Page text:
The Commission is an "Agency" under Sec. 227.01(1), Stats., thus making this proceeding an "agency proceeding." To be a contested case under Sec. 227.01(3), Stats., the proceeding must involve a controverted, substantial interest which will be determined after a hearing required by law. Included in the remedy sought by the complaint is a request to return Shawl to the position he was discharged from. His interest in the position is "substantial," and is, as the County's and the Union's answers to the amended complaint demonstrate, "controverted by another party." Hearing of alleged prohibited practices is mandated by Sec. 111.07(2)(a), Stats. Thus, this is a contested case.
Chapter 227 does not provide a summary judgement procedure. The right to hearing is explicit, and the dismissal of a contested case prior to evidentiary hearing is not. Pre-hearing dismissal of a contested case is, then, an uncommon result:
Dismissal prior to evidentiary hearing would be proper if based on lack of jurisdiction, lack of timeliness and in certain other cases . . . (I)t would be a rare case where circumstances would permit dismissal of the proceedings prior to the conclusion of a meaningful evidentiary hearing on other than jurisdictional grounds or failure of the complaint to state a cause of action. (1)
The Commission has reflected this reluctance to deny hearing in it own case law:
Because of the drastic consequences of denying an evidentiary hearing, on a motion to dismiss the complaint must be liberally construed in favor of the complainant and the motion should be granted only if under no interpretation of the facts alleged would the complainant be entitled to relief. (2)
The Commission has, with judicial approval, approved the granting of pre-hearing motions to dismiss. (3)
The issues posed regarding the motion to dismiss against the County are more straight-forward than those posed by the motion against the Association. If Shawl's discharge "was motivated, solely or in part, by an intent to punish him for seeking Union status," as the Complainant's brief asserts, it violates Sec. 111.70(3)(a)3, Stats. The difficulty posed by the motion is that the complaint states no such allegation. The amended complaint does assert a violation of "Section 111.70(3), Stats.," but does not specifically refer to anti-union motivation in its factual allegations. Rather, the factual allegations appear to point to a violation by the County of its own personnel policies.
By statute (4) and by rule (5) a liberal pleading practice governs the amendment of the complaint. Against this background, it cannot be said that "under no view of the facts alleged would the complainant be entitled to relief." If the County's failure to follow its personnel policies can be proven to be based on a desire to punish Shawl for attempting to become a represented employe, then Shawl may be entitled to relief. On this basis alone, the complaint against the County cannot be dismissed. It should also be stressed that the Court granted the County's motion to defer this matter to the Commission. This presumes the complaint has a MERA-based component. It must be presumed open to amendment to clarify that component.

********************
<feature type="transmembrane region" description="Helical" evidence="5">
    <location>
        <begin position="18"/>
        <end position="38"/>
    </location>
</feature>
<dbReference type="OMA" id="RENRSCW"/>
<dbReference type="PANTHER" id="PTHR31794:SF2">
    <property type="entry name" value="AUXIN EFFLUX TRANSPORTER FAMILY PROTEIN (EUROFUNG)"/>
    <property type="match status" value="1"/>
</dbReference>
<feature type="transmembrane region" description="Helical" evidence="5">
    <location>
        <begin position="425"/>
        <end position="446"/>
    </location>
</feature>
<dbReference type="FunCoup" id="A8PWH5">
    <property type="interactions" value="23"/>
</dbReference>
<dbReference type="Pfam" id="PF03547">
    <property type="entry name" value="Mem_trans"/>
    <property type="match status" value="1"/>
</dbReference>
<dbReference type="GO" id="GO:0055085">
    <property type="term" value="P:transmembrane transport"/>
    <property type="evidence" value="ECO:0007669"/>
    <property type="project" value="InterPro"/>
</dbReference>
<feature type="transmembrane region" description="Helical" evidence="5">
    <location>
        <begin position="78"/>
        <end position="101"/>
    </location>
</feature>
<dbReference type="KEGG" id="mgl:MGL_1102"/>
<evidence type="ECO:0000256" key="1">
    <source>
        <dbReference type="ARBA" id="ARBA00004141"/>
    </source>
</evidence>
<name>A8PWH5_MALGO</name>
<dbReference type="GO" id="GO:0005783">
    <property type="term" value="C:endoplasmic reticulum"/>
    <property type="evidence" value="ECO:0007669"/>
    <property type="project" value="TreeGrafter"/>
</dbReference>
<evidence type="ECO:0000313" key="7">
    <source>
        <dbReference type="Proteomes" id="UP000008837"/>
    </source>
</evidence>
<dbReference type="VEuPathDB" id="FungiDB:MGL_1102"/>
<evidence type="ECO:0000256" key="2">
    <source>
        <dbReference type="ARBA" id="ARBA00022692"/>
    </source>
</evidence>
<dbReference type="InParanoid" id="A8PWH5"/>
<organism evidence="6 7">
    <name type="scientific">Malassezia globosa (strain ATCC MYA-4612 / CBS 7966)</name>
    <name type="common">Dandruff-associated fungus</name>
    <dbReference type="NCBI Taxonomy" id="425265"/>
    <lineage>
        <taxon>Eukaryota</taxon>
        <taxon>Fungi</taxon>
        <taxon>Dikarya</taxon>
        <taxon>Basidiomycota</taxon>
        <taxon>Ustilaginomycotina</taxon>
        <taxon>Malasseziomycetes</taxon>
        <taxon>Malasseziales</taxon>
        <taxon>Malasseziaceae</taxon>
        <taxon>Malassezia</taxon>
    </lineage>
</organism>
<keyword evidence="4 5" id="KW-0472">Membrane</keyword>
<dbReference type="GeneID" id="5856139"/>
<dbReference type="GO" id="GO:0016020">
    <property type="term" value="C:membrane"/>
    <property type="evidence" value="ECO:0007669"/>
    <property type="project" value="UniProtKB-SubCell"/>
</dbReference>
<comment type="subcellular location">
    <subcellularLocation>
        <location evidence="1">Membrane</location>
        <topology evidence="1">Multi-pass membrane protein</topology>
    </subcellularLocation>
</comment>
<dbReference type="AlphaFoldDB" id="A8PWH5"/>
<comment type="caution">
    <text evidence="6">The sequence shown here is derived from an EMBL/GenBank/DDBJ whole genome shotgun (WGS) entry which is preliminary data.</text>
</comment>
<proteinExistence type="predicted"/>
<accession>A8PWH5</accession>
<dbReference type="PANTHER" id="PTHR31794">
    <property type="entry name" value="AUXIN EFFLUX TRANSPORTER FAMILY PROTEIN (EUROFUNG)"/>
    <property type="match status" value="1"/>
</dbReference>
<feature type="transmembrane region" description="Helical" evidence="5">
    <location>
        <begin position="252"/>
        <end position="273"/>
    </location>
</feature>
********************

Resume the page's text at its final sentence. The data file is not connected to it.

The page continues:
The Association posits two bases for its motion to dismiss. The first is that Complainant lacks standing to bring an action against the Association. Sec. 111.07(2)(a), Stats., requires only that Shawl be a "party in interest" under the complaint. That he has an interest in his discharge is apparent, as is his interest in the Association's role in that discharge, if any. The Association questions less this interest than whether it owed him any legal duty. This issue is posed by the second basis for the Motion, but does not persuasively pose an issue regarding Shawl's standing.
The second basis for the Association's motion poses troublesome issues. The Association persuasively contends it is not apparent what duty it owed the Complainant. The complaint and amended complaint were drafted as civil actions, and the pleadings point to an estoppel-like action. The Commission does not, however, exercise the Court's jurisdiction, and the right asserted by the Complainant must have a demonstrated basis in the statutes administered by the Commission to warrant hearing. (6)
The Complainant points to Sec. 111.70(3)(b) or (c), Stats., as the basis of a duty breached by the Association. The Commission does enforce the duty of fair representation owed by a labor organization to members of a bargaining unit it represents. This duty was "judicially developed as a necessary corollary to the status of exclusive representative . . ." (7) It has not been, as applied by the Commission, a surrogate for a negligence standard. (8)
This brief overview of the doctrine points out the difficulties in extending the duty to the allegations of the amended complaint. It is not apparent, from the amended complaint, when or how the Association came to owe a duty of fair representation to Shawl. Shawl was not a member of a bargaining unit represented by the Association, but sought to become one. Even if Shawl is owed a duty by the Association, it is not apparent the complaint alleges any act beyond negligence against it.
It is, however, no less difficult to deny the Complainant any hearing on this point. The duty of fair representation is, at root, an equitable doctrine. It has been noted to be fluid in its application by the forums which enforce it. (9) The Commission's treatment of the unit status of positions can also be fluid. It has, for example, stated:
Here, we are dealing with positions which are (a) newly created and (b) fall within the bargaining unit, instead of existing but previously unrepresented positions which were accreted to the bargaining unit. In effect, these positions and the employes who fill them have been represented by the Association since the inception of the position. (10)